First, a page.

I was listening to an interview with Democratic Rep John Conyers where he said these words (and I will quote them exactly)
… the public option’s only available, which is the only way you’ll manage costs and give some competition to thirteen hundred other health insurance companies, the only way he could have gotten that through is that progressives held their nose and voted for the plan anyway.
I included the last portion only to show you how clever the progressives are in that they try very hard to keep the Progressive political label separate from the Progressive educational label, even though both are born of an interesting merger of Messianism and Darwinism at the end of the 19th century. In other words, our schools are supported by the state that needs them.
But what I really want you to notice is his truly extraordinary statement about competition. There are, he tells us, 1300 insurance companies.
But they don’t have any competition.
The only way they can have any competition is if there is a state agency that oversees a 1301’st insurance option.
Rep. Conyers is a very smart man and had to know what he was saying. Either, therefore, he is brazenly dishonest, which I don’t have reason to believe, or he is thinking within a paradigm that prevents him from seeing the most blatantly obvious facts.
If 1300 insurance companies are not competing with each other, and that is possible, then there is already too much of a public option involved. What I mean is that in any market, if you have 1300 companies sharing the market and not competing with each other, it is because the government has already divided the market up into the shares each company gets.
Now, to increase competition, he says, Rep Conyers wants to introduce a force that has no fiscal responsibility, no need to make a profit, and no reputation for running things well anywhere else.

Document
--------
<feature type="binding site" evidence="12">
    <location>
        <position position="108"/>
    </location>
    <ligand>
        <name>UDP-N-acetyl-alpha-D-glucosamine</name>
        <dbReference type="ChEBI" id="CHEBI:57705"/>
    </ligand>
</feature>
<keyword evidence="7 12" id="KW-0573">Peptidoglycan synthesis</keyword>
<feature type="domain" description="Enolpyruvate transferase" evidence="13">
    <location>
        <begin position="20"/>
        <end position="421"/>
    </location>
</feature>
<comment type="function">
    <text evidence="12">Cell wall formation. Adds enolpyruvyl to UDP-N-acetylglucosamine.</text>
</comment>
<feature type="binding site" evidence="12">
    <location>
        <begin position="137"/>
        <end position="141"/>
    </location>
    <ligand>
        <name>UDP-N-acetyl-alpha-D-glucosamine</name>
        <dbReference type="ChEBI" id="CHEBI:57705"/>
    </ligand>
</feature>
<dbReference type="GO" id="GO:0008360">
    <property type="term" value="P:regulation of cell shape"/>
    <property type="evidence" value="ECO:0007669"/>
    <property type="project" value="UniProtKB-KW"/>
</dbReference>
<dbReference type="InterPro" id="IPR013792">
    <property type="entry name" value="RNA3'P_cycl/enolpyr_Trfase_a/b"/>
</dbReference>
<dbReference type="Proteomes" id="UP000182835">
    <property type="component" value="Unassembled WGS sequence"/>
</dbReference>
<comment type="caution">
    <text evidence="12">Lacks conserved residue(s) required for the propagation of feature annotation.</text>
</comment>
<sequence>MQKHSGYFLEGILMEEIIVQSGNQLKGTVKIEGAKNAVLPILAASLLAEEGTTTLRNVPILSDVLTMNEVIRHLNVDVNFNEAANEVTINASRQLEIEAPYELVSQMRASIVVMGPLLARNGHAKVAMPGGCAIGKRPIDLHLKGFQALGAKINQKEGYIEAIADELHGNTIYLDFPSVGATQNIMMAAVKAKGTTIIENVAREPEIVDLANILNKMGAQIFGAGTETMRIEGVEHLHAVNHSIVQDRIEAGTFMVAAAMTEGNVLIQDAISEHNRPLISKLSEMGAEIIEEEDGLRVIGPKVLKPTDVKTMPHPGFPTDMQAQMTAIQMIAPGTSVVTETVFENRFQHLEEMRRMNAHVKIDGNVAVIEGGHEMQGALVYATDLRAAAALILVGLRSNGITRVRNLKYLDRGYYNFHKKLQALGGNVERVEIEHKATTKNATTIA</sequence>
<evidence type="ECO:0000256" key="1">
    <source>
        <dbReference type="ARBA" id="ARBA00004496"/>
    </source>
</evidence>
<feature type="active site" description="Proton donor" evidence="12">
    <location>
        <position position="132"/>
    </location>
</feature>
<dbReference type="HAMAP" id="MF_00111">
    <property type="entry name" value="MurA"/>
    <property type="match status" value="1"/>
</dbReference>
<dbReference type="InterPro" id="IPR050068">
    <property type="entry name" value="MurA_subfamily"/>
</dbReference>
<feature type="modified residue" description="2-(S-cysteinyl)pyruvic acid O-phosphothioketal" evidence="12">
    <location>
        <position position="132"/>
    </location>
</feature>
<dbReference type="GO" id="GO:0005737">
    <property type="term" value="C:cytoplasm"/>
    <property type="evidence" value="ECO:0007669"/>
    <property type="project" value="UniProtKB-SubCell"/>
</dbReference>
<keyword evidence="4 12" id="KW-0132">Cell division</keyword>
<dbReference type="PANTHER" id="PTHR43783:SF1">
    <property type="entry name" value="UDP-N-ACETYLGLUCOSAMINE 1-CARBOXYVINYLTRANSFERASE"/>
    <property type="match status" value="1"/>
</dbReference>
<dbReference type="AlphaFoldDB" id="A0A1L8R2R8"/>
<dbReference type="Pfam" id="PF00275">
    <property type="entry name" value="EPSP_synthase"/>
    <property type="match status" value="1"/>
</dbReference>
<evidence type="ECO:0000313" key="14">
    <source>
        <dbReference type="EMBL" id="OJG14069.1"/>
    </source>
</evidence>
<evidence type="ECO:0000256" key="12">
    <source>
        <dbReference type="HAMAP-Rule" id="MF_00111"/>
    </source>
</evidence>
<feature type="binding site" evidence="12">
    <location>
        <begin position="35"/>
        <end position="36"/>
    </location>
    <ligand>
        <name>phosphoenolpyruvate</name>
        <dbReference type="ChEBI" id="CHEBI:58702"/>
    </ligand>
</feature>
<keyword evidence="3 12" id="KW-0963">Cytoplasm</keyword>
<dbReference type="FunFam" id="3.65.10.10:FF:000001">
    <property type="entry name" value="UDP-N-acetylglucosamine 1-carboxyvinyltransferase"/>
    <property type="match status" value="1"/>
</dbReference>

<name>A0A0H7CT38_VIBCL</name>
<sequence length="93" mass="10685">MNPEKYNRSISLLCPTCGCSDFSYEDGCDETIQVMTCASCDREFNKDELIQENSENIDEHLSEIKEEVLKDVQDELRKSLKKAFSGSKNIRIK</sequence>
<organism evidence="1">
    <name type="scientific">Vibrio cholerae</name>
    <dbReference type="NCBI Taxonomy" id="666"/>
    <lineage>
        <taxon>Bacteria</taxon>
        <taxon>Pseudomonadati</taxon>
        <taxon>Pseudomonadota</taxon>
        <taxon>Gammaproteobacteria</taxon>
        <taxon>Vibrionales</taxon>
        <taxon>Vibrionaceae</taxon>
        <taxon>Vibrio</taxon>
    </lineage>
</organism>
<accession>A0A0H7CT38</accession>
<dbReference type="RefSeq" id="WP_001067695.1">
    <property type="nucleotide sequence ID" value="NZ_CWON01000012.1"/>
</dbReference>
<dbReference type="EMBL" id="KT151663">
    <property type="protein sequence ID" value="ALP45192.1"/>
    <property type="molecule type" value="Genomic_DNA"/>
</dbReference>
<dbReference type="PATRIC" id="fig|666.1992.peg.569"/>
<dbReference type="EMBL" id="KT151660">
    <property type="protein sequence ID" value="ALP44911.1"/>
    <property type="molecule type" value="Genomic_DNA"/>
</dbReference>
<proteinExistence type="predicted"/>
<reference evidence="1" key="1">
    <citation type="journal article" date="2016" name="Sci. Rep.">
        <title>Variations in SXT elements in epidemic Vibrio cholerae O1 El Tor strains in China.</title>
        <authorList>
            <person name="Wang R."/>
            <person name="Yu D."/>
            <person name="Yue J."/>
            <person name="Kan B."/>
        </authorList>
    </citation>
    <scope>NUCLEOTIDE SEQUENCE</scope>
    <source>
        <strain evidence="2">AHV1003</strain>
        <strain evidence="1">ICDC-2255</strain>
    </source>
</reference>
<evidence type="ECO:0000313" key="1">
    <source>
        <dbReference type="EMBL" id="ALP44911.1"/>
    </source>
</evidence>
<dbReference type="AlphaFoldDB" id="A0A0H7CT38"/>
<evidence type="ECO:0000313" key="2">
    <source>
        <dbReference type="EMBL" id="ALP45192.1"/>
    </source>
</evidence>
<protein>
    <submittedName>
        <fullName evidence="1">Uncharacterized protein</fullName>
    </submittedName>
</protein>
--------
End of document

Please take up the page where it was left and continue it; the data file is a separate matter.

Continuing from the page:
We are watching the dominoes fall on what I have called “the catastrophic continuum.”
A long time ago, we decided to socialize large portions of our economy. Many people benefited from this process, especially the very poor or the leaders of the largest companies.
But a force was put in motion that, in my opinion, guarantees the end of free society.
Put simply, when the wrong level of government identifies a problem that others (citizens or politicians) ought to be solving, it never passes up the opportunity to seize power.
It displaces those who are responsible to fulfill the duty in the first place. Those displaced are delighted, even convincing themselves that they are free.
But the solutions offered by the state inevitably, as a matter of scale, create even more problems than they initially tried to deal with.
But they control reporting and accounting, so they can, as we say, cook the books.
So when the seven problems that replace the one problem are realized by their victims, they feel helpless and call out to the only power big enough to come to their aid: the state.
And the generous and kind-hearted state, funded by the generous and kind-hearted (though increasingly irresponsible) citizens, multiplies the seven problems by another seven, each crippling one set of citizens by usurping their duties and another by putting them under its matriarchal control.
Look at Social Security, welfare, the VA hospitals, public education, Medicare, Fannie Mae and Freddie Mac (during their state owned eras), etc. etc.
As the state expands, people are left with an increasingly empty sense that they don’t influence their own lives very much, so they’re going to go ahead and make a difference.
So they get into politics.
Our state is what it is today because the American people are fundamentally irresponsible. That may expalin why any politician who calls for responsibility is so dreadfully feared by the Progressives who control the media and the state and the schools.
It’s been a deep week in politics. I wish I had time to gather my thoughts more tightly together. I love government. I love my country. I just wish each would mind their own business instead of imposing their insecurities on others in the guise of ideologies.